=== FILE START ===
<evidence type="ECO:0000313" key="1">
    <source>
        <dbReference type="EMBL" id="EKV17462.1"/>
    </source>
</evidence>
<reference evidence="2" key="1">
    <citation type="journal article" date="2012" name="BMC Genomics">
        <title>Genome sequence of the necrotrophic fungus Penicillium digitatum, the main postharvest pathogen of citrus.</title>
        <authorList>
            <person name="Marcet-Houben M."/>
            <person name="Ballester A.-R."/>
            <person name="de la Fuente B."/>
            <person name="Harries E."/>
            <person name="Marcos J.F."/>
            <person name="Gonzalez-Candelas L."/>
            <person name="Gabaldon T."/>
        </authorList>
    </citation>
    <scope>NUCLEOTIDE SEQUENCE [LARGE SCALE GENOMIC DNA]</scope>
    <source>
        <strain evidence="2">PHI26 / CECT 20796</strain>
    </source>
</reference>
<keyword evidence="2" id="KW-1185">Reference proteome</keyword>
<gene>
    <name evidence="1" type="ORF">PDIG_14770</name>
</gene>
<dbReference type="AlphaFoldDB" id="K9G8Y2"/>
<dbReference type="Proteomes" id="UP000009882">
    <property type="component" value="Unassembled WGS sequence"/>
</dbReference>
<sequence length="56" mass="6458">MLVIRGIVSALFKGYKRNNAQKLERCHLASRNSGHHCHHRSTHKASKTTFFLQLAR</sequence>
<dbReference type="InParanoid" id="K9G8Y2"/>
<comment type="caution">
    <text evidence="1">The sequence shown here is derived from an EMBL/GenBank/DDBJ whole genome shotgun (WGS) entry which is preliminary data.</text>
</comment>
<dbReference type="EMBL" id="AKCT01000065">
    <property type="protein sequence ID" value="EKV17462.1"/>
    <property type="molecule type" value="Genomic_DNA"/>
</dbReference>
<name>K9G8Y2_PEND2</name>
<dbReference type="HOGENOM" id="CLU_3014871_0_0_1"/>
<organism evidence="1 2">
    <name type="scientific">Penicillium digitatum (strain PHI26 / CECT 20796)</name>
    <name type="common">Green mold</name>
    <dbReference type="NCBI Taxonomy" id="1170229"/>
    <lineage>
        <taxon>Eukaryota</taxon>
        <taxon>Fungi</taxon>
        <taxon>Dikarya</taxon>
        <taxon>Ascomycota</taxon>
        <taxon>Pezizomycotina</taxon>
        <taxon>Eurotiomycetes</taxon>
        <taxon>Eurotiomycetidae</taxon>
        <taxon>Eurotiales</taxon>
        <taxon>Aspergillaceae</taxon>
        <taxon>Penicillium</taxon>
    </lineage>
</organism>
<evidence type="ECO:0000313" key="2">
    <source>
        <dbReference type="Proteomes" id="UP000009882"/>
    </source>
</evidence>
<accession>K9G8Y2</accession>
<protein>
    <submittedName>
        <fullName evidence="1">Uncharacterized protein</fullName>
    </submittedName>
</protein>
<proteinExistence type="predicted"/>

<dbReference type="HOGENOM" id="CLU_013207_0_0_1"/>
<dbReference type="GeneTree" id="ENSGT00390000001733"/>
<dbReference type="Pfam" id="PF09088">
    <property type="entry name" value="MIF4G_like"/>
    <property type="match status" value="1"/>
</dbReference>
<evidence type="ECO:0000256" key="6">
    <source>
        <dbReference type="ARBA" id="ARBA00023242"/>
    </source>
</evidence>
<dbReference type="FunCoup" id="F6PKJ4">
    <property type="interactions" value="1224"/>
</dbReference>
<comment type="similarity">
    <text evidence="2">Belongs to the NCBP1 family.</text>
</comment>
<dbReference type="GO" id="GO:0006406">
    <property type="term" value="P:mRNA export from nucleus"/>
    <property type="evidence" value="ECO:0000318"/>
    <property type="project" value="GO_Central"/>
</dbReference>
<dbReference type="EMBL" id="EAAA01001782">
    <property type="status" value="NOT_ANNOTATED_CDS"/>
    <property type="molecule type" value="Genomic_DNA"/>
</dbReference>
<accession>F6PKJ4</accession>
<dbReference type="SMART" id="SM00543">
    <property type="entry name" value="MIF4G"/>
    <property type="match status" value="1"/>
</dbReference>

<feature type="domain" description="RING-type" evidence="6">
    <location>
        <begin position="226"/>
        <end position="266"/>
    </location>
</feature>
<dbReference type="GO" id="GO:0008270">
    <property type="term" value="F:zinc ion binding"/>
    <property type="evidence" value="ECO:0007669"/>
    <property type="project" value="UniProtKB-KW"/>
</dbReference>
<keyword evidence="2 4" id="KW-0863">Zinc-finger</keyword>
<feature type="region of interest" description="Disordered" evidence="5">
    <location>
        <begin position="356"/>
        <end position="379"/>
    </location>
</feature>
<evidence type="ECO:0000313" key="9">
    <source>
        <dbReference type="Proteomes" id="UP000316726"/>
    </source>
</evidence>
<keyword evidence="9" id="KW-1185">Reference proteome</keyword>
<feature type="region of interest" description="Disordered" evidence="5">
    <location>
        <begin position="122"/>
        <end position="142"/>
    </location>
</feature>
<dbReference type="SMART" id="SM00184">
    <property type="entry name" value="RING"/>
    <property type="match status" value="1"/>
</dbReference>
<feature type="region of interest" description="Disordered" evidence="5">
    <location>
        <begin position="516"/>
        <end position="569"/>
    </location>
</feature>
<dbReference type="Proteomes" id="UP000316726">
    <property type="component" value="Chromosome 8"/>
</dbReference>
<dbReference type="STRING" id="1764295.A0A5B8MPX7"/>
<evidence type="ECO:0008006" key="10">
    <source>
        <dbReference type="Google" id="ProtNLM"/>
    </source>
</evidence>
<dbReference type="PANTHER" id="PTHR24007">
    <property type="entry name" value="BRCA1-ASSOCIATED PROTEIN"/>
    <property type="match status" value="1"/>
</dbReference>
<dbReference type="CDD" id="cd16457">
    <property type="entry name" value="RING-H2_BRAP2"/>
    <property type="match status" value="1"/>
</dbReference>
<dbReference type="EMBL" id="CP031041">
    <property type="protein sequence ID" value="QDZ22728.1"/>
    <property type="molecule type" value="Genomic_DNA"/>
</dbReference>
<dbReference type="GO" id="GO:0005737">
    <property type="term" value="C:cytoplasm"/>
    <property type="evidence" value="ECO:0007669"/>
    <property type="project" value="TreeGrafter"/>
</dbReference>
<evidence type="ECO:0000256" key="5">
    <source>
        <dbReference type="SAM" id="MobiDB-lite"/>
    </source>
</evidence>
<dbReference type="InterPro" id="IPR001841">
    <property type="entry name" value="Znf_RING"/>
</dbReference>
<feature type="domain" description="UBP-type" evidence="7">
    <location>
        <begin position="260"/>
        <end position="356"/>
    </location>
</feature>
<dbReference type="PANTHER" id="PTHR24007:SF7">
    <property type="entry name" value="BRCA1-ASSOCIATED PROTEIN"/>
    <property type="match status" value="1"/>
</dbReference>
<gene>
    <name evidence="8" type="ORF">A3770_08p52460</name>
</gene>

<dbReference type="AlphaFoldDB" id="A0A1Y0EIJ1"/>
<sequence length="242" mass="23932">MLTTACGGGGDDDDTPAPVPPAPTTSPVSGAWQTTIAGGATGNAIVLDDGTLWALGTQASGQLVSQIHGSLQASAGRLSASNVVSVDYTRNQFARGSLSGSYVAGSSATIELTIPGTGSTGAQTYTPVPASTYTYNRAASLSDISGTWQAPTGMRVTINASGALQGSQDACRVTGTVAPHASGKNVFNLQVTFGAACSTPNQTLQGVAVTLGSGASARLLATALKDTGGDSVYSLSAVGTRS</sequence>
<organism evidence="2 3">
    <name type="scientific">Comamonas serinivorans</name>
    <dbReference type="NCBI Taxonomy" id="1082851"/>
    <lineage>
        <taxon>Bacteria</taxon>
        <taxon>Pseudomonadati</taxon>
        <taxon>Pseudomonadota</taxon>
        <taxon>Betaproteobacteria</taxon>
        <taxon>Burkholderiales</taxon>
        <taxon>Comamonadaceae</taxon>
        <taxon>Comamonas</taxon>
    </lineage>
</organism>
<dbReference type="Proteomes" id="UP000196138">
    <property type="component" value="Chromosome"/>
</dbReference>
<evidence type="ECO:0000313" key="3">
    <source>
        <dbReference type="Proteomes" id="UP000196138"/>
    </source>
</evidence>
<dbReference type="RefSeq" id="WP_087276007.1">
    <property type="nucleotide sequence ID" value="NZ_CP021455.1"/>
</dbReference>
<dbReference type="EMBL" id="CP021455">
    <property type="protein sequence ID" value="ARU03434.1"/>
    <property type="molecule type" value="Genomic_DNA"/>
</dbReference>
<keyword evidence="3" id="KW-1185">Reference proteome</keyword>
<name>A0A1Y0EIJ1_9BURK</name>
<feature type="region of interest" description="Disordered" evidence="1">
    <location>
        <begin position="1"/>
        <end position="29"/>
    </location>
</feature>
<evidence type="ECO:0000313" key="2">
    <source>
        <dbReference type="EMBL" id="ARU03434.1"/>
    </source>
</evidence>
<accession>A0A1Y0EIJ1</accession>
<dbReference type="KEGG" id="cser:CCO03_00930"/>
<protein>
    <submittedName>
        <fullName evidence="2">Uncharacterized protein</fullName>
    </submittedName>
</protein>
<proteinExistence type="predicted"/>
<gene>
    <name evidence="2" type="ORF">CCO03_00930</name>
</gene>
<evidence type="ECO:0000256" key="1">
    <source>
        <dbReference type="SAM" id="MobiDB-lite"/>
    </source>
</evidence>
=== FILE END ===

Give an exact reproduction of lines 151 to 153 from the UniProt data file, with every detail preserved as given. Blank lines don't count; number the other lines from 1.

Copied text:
</evidence>
<dbReference type="PANTHER" id="PTHR24007">
    <property type="entry name" value="BRCA1-ASSOCIATED PROTEIN"/>